A hat trick of thoughts on a hectic Thursday that sees all but four NHL teams in action.
• The respective front offices in Montreal and Minnesota must be doing cartwheels on the heels of what is shaping up to be the most mutually beneficial trade we’ve seen in a while, Guillaume Latendresse for Benoit Pouliot.
The only downside for GMs Bob Gainey and Chuck Fletcher? Both youngsters are set to become restricted free agents come July 1, meaning they’ve got a tough evaluation to make. Assuming both players maintain their current pace in their new place, do you pay them like a player capable of being a serious goal-scorer based on five months of good results, or are the early stages of their careers, when both dramatically underachieved, more indicative of their true standing?
It sure looks like both have found new legs thanks to a fresh start, but that’s easy to say when you’re not the guy signing the checks.
• Just as I never again need to hear about how a loonie buried at center ice somehow willed a Canadian team to victory, can we please put a plug in the “Canada could send a second team to the Olympics that would still be competitive” comments we always hear in advance of these tournaments?
I have no doubt Canada Deux would do quite well, but that doesn’t really do a whole lot in the way of helping the Canadian squad that will actually participate in the event and be life-and-death to win it. Until hockey rosters run as deep as football outfits, it’s not really a relevant observation.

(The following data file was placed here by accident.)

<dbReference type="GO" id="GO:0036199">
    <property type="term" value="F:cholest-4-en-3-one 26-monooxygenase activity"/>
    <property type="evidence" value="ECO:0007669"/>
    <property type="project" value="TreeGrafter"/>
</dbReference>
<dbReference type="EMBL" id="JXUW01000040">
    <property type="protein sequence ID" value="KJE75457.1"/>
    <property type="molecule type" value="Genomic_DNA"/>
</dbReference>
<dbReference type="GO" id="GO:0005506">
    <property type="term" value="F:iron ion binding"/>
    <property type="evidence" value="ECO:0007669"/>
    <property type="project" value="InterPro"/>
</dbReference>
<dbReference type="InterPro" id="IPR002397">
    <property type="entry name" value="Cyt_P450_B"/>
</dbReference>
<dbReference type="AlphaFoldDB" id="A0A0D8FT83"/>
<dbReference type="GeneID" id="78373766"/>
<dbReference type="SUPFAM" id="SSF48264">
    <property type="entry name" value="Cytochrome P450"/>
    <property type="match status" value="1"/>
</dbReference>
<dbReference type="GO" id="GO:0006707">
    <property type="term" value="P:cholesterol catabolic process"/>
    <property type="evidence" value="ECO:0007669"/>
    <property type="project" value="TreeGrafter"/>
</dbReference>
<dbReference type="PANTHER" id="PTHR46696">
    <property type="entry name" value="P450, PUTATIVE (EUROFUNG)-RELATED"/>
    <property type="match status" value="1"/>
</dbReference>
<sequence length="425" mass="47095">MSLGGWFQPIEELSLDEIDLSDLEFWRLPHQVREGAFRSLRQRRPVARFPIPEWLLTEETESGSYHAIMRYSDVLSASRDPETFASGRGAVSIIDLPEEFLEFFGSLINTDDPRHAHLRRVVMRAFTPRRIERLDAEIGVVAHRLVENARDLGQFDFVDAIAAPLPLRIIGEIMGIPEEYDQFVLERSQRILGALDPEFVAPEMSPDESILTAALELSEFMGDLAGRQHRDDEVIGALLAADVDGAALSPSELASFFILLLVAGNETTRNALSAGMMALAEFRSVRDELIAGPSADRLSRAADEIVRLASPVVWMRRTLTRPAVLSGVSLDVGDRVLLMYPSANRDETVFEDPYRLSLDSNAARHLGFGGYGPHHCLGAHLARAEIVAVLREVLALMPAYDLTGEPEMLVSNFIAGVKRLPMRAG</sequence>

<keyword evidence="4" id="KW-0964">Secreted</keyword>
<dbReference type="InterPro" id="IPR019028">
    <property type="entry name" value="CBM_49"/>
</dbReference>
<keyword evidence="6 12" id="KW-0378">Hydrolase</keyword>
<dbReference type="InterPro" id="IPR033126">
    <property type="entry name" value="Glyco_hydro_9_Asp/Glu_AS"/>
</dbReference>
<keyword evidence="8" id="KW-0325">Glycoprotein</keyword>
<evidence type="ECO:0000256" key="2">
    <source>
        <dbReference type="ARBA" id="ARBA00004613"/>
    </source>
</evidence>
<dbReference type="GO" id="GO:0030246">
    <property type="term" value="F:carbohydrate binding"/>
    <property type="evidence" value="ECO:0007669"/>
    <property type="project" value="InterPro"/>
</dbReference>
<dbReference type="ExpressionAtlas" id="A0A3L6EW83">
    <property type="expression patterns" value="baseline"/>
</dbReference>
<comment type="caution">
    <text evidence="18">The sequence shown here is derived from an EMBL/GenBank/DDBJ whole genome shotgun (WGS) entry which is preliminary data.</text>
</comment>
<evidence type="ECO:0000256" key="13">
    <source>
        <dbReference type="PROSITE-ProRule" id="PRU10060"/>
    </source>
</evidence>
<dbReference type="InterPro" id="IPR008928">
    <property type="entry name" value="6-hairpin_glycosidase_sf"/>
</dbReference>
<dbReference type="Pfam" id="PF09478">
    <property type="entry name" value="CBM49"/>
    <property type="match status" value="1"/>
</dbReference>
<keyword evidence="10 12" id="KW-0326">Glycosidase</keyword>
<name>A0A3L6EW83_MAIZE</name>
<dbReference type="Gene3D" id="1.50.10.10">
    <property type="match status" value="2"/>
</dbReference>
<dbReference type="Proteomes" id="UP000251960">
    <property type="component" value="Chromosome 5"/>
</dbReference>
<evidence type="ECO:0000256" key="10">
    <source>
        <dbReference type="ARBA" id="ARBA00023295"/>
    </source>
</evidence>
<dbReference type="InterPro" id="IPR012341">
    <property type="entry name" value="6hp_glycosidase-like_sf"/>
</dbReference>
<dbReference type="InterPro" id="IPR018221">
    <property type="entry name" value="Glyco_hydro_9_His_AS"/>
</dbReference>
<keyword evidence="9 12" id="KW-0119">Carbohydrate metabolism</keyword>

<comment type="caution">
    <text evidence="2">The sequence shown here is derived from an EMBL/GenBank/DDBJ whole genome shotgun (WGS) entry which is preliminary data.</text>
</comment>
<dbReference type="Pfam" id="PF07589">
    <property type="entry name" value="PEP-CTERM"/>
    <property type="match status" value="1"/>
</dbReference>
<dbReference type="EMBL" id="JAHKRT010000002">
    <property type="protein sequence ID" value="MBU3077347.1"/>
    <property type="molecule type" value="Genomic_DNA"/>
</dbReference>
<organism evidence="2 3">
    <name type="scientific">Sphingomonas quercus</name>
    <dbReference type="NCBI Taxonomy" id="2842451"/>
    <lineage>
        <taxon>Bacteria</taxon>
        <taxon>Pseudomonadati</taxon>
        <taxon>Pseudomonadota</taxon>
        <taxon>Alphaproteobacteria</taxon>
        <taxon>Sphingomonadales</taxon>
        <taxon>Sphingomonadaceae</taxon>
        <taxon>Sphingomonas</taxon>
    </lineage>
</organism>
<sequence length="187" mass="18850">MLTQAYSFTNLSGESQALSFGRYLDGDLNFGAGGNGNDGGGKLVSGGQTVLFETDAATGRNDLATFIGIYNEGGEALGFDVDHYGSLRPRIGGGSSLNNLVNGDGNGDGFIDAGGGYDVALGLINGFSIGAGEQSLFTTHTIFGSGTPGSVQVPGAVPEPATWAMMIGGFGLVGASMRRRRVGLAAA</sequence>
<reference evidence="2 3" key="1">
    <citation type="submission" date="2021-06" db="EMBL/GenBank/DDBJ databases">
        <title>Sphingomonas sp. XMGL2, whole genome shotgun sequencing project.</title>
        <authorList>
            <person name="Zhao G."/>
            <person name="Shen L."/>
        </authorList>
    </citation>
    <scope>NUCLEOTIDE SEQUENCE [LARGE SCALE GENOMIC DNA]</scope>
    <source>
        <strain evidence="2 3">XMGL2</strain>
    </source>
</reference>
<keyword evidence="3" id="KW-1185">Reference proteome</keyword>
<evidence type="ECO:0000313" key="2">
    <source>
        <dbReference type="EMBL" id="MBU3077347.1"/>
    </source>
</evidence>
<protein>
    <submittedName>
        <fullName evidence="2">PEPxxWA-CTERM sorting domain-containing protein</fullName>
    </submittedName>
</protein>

• When Blues tough guy Cam Janssen ran into Habs goalie Carey Price Wednesday, it re-opened the debate about whether netminders should be fair game when they stray beyond the realm of their crease, or at the very least, their trapezoid.
I’m not sure where I stand on that one, though I can say one positive offshoot of being able to paste puckstoppers is it would discourage some of those more nerve-racking padded puck-movers from bumbling their way into awful turnovers.
And while we’re on this topic, is there any play less deserving of being on nightly highlight reels than the one where a wandering goalie makes a brutal giveaway, then, with no other option left, dives in desperation only to thwart a shooter who was likely so shocked the puck ended up on his stick he didn’t have any chance to fire anything but a second-rate shot?
I understand the aesthetic appeal of such plays, but c’mon; the gross incompetence preceding the stop completely undermines any value the lucky, desperate save has.
Ryan Dixon is a writer and copy editor for The Hockey News magazine, the co-author of the book Hockey’s Young Guns and a regular contributor to THN.com. His blog appears Thursdays and his column, Top Shelf, appears Wednesdays.
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